Source Coral Reef News from Science Daily
A new study suggests that an aggressive reef competitor -- the Threespot Damselfish -- may have impeded the recovery of Caribbean long-spined sea urchin populations after a mysterious disease outbreak caused a massive die-off of these animals over three decades ago. [...]
Mon, May 15, 2017
Source Coral Reef News from Science Daily
Scientists have modeled how extremes in precipitation, drought, extreme heat and ocean temperatures will change in Australia at global temperatures 1.5°C and 2°C above pre-industrial conditions. It doesn't bode well for Australia's Great Barrier Reef. [...]
Mon, May 15, 2017
Source Coral Reef News from Science Daily
Abstract Chytridiomycosis has decimated amphibian biodiversity. Management options for the disease are currently limited, but habitat manipulation holds promise due to the thermal and physicochemical sensitivities of chytrid fungi. Here, we quantify the extent to which habitat management could reduce metapopulation extinction risk for an Australian frog susceptible to chytridiomycosis. Our modelling revealed that: (i) habitat management is most effective in climates where hosts are already less susceptible to the disease; (ii) creating habitat, particularly habitat with refugial properties adverse to the pathogen, may be substantially more effective than manipulating existing habitat, and; (iii) increasing metapopulation size and connectivity through strategic [...]
Mon, May 15, 2017
Source Conservation Letters
Abstract Successful conservation depends as much on people working together as it does on sound science and good governance. Research on cooperation in businesses, economics, psychology, and natural resource management has identified shared social and social-ecological dynamics, reviewed and categorized in this article, that can create unwanted surprises and problems for conservation efforts. Cooperation may fail when (a) individual and group benefits are in conflict (social dilemmas) or (b) social-ecological systems become caught in problem-causing and problem-enhancing feedbacks (SES traps). Knowing about and recognizing these dynamics can help decision-makers to understand and change key elements of problems and learn from the [...]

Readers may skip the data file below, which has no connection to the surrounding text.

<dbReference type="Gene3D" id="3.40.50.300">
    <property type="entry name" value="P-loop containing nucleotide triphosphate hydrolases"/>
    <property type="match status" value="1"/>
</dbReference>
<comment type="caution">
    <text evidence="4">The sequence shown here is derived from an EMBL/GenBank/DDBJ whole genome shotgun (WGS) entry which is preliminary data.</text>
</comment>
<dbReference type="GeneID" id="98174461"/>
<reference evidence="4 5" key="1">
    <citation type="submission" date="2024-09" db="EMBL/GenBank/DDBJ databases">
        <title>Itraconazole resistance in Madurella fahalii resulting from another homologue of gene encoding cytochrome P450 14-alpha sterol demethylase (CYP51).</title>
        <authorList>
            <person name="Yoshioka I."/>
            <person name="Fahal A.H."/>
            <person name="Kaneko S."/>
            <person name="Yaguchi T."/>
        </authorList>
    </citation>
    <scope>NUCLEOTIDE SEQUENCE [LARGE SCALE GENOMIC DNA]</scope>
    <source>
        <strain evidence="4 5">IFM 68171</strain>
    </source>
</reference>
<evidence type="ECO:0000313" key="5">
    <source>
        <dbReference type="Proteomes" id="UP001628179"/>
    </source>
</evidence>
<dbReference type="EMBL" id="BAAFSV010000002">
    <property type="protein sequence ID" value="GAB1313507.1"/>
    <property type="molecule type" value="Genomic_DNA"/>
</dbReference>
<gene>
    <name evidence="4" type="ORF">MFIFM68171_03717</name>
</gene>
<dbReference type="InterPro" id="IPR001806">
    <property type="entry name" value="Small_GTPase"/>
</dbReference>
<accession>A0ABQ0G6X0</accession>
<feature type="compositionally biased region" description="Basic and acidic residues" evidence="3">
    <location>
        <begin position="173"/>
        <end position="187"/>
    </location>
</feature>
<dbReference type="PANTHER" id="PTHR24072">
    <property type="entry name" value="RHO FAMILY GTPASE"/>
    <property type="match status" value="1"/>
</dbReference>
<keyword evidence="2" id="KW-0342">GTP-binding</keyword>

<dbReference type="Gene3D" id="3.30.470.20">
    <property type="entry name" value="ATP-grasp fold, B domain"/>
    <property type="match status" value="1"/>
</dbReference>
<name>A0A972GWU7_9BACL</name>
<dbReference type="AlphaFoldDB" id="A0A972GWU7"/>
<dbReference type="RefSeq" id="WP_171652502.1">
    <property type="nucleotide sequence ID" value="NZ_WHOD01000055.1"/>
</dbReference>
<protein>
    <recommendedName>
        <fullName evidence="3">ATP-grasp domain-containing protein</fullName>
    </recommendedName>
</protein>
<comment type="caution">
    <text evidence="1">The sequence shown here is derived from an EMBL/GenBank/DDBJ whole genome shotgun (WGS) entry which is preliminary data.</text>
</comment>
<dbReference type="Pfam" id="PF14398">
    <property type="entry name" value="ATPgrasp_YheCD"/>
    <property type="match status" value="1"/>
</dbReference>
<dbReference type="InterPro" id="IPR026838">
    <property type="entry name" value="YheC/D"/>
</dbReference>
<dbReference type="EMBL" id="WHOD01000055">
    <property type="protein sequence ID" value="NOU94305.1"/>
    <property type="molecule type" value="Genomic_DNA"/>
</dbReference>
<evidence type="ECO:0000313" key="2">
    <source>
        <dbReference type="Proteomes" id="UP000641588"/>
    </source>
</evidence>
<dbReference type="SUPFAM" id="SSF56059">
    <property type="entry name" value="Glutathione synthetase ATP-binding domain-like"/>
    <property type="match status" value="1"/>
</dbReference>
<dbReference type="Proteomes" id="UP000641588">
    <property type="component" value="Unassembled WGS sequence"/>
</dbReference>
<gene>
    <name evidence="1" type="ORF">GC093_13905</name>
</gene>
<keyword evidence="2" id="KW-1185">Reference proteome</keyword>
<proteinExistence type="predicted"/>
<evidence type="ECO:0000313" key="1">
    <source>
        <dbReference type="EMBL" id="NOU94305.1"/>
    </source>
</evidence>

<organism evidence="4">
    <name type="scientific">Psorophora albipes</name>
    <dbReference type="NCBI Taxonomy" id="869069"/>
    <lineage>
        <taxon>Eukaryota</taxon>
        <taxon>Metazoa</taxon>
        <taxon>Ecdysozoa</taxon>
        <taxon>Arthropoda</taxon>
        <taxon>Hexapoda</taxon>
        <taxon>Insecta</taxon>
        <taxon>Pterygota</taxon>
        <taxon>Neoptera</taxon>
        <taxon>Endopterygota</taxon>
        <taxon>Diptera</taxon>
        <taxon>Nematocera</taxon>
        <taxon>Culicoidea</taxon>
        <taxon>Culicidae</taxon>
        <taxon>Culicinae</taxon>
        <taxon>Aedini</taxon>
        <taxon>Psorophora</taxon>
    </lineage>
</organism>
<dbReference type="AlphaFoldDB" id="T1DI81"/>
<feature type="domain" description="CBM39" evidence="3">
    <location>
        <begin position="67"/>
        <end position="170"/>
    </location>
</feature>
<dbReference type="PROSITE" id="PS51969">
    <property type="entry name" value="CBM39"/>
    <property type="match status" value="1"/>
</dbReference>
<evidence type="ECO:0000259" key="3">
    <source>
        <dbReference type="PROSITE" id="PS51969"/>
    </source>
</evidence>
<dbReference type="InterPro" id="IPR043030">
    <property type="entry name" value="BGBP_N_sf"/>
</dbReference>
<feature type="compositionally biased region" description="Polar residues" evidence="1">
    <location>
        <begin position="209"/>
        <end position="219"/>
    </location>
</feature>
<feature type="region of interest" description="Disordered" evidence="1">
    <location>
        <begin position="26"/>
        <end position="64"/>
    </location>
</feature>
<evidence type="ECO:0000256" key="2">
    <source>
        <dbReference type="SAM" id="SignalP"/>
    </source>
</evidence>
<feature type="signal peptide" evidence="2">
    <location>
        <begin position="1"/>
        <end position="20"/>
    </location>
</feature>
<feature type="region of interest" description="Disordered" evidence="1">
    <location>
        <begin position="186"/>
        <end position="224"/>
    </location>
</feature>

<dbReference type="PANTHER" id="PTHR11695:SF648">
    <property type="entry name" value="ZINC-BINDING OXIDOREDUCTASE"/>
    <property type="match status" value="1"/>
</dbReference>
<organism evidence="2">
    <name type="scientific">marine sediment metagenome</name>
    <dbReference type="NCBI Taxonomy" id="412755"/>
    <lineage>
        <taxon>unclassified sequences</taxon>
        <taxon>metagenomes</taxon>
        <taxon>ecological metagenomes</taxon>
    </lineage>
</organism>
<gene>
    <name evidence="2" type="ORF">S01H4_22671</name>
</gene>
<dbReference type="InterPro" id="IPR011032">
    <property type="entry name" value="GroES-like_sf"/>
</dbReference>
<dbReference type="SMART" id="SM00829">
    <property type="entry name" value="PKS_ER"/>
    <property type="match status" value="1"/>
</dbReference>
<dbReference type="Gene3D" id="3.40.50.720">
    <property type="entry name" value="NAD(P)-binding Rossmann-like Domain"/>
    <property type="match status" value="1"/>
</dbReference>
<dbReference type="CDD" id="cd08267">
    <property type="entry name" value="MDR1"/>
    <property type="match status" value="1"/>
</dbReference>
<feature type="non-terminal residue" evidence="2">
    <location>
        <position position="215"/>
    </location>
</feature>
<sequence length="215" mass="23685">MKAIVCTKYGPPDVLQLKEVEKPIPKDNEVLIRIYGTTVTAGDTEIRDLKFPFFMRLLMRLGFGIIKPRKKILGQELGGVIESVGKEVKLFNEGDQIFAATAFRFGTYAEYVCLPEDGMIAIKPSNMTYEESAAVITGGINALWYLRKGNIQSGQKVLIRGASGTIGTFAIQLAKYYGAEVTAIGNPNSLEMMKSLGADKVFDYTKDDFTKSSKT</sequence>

Sat, May 13, 2017
Source Conservation Letters
Abstract The Javan rhino (Rhinoceros sondaicus) is one of the most threatened mammals on Earth. The only remaining individuals live as part of a small population isolated in a single protected area, Ujung Kulon National Park, Java, Indonesia. Despite almost a century of studies, little is known about the factors that affect Javan rhino demography and distribution. National park officials require such information to identify conservation strategies and track the success and failures of these efforts; translocating selected individuals to establish a second population has been considered, but the risks must be weighed. We show that the 2013 global population of [...]
Tue, May 09, 2017
Source Conservation Letters
Scientists have used underwater vehicles to map deep sea reefs near the island of Bonaire in the Dutch Caribbean. Researchers believe data culled from the study can help conservation efforts and aid in hazard risk management throughout the Caribbean. [...]
Thu, May 04, 2017
Source Coral Reef News from Science Daily
Abstract The generation of genome-wide sequence data has brought with it both exciting opportunities for conservation and challenges for determining appropriate management practices in the face of complex evolutionary histories. Genomic data can provide deep insight into taxa with complex evolutionary origins, and is a powerful tool for biologists to obtain a more complete view of ancestry. Many policy decisions are encumbered by patterns of gene flow between species that reveal complex evolutionary histories. Here, we review conservation decisions in admixed species and highlight genomics research that demonstrates the commonality of hybridization in wildlife. We encourage a shift towards a web-of-life [...]
Wed, May 03, 2017
Source Conservation Letters